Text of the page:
"My life isn't worth more than the next responder to get cancer". Shameful! It's an embarrassment to the country and it's a stain on this institution.
"You should be ashamed of yourselves, for those that aren't here", he said.
The former "Daily Show" host has for years championed the cause of the survivors of the September 11 terror attacks, calling attention to the diseases contracted by first responders and others who breathed in the smoke from the Twin Towers.More news: Kyle Rudolph To Sign 4-Year, $36M Contract Extension With Vikings
Local, state and federal officials have rallied around the Never Forget the Heroes act, which would provide funding for the victim fund through fiscal year 2090. "Behind me, a filled room of 9/11 first responders; and in front of me, a almost empty Congress". "I should not be here with you, but you made me come". During his scorching testimony, Stewart blasted the committee and Congress at large for their "callous indifference and rank hypocrisy". He's since become one of the most vocal advocates for 9/11 responders, repeatedly defending the right to health care coverage for those who responded and ran toward the falling towers.
"Your indifference cost these men and women their most valuable commodity: time", Stewart said at one point. In 2015, the fund was allocated $7.375 billion to give out over the next five years.
The fund has faced recent financial problems, including a spike in the number of claims ahead of its December 2020 expiration date.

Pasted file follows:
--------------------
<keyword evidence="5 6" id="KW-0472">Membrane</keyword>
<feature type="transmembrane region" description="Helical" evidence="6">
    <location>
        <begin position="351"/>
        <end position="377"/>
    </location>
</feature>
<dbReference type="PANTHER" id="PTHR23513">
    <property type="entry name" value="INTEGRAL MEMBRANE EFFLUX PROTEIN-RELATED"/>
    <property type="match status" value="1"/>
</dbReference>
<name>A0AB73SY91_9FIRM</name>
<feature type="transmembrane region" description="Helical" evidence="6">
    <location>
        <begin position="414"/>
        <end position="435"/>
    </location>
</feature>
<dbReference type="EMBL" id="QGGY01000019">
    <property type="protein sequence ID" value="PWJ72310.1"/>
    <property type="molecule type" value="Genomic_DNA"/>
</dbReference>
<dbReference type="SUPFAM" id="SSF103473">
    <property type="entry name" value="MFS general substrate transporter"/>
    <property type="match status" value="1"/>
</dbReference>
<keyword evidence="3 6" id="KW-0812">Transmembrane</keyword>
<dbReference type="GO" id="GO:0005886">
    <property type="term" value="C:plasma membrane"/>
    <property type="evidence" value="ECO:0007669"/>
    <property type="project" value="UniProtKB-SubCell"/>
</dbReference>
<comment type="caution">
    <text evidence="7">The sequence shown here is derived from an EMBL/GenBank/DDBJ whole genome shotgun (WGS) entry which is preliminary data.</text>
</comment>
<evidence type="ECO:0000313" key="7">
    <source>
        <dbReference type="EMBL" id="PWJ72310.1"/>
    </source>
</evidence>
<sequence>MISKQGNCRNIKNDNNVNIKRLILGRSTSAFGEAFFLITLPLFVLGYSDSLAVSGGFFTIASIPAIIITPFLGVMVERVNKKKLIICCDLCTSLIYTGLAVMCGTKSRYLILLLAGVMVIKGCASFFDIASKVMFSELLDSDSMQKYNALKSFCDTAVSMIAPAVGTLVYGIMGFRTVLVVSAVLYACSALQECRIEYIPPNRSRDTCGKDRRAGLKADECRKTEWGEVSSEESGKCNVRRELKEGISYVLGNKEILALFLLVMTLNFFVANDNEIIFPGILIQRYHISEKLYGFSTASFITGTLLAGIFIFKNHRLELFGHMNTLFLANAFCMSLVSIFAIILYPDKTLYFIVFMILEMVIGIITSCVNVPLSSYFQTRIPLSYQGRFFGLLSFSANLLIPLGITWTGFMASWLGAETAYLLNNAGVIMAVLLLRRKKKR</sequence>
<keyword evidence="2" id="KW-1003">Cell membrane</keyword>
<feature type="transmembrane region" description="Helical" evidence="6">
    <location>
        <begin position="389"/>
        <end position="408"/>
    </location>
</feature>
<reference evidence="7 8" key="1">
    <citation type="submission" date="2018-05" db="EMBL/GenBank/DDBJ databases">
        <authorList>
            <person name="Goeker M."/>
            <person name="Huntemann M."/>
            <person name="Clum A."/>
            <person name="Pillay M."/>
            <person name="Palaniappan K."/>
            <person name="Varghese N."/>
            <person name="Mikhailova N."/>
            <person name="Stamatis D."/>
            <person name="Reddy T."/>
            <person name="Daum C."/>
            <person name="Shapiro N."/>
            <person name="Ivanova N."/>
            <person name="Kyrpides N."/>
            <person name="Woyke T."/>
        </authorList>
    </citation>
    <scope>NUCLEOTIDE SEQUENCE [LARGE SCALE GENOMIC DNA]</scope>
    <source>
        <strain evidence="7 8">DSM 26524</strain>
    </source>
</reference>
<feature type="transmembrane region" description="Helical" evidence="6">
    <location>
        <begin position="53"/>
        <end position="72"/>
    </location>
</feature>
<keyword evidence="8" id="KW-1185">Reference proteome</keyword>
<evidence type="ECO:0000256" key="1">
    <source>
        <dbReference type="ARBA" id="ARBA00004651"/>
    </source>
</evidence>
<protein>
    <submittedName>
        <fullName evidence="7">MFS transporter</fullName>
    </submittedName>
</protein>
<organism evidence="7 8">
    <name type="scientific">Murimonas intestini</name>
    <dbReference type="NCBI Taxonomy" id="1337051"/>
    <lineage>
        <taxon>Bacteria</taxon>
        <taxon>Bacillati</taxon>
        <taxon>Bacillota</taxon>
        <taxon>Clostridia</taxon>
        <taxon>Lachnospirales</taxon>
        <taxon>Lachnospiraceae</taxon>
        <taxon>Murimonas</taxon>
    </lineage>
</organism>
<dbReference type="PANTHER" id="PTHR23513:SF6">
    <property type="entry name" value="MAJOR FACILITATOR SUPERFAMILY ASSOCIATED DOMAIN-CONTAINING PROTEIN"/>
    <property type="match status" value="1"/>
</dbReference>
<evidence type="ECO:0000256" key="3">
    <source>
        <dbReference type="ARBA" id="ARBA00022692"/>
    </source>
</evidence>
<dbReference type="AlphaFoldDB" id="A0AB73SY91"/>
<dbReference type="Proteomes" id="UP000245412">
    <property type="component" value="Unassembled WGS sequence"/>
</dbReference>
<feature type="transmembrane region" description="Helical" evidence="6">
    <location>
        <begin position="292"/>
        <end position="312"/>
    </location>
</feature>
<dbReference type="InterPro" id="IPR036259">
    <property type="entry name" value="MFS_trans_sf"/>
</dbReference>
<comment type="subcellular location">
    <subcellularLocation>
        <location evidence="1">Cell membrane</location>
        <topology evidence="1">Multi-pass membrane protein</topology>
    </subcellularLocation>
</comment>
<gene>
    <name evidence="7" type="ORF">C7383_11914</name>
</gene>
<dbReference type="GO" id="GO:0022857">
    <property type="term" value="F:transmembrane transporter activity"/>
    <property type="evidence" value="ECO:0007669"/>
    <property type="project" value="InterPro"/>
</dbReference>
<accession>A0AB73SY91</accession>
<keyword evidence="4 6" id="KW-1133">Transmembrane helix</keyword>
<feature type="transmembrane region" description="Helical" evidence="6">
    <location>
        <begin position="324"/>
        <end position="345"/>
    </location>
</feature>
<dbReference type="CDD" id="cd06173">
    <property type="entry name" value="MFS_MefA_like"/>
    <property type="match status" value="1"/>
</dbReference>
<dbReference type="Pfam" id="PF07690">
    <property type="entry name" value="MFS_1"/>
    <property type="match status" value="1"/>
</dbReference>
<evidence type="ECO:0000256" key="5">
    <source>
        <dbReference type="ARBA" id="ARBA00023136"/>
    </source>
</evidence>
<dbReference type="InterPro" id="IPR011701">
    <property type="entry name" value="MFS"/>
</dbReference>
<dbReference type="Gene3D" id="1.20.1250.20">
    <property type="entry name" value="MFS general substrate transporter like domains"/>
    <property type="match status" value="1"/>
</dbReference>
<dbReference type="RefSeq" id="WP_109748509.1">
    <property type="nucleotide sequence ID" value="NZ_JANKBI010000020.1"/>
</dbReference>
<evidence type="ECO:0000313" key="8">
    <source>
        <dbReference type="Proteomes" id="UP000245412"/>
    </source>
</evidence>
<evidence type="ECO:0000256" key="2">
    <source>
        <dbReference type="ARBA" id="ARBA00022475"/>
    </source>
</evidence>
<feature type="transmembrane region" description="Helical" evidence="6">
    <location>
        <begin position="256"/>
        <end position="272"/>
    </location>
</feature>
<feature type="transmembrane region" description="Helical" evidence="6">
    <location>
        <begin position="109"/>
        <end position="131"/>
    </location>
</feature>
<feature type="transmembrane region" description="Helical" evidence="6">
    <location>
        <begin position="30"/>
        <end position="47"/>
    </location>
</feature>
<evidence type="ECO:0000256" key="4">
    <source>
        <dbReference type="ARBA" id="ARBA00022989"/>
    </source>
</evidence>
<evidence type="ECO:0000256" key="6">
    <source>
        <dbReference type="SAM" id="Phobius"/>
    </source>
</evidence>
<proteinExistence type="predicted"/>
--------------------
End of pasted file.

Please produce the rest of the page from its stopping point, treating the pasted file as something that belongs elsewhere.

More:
With more than 19,000 additional unpaid claims, the fund is running out of money, and Bhattacharyya, the special master, announced that pending claims, including those received before February 1, will be paid at 50 percent of their prior value.More news: Freed US resident blasts Iran over detention
House Judiciary Committee Chairman Jerrold Nadler (D-N.Y.) said the committee would vote Wednesday on a bill to extend the program, and Republicans publicly pledged to support it.
"Behind me, a filled room of 9/11 first responders and in front of me, a almost empty Congress".
"I cried through all of it, most of us did", Rep. Mike Johnson, R-La., told Stewart.
"Why this bill is not unanimous consent is beyond my comprehension", Stewart admonished.More news: So close you can count its moons
Stewart was joined not only by 9/11 survivors and first responders, but also the widow of a construction worker who responded at Ground Zero, clutching a photo of her late husband to her chest as she spoke. It's not because of disrespect or lack of attention to you.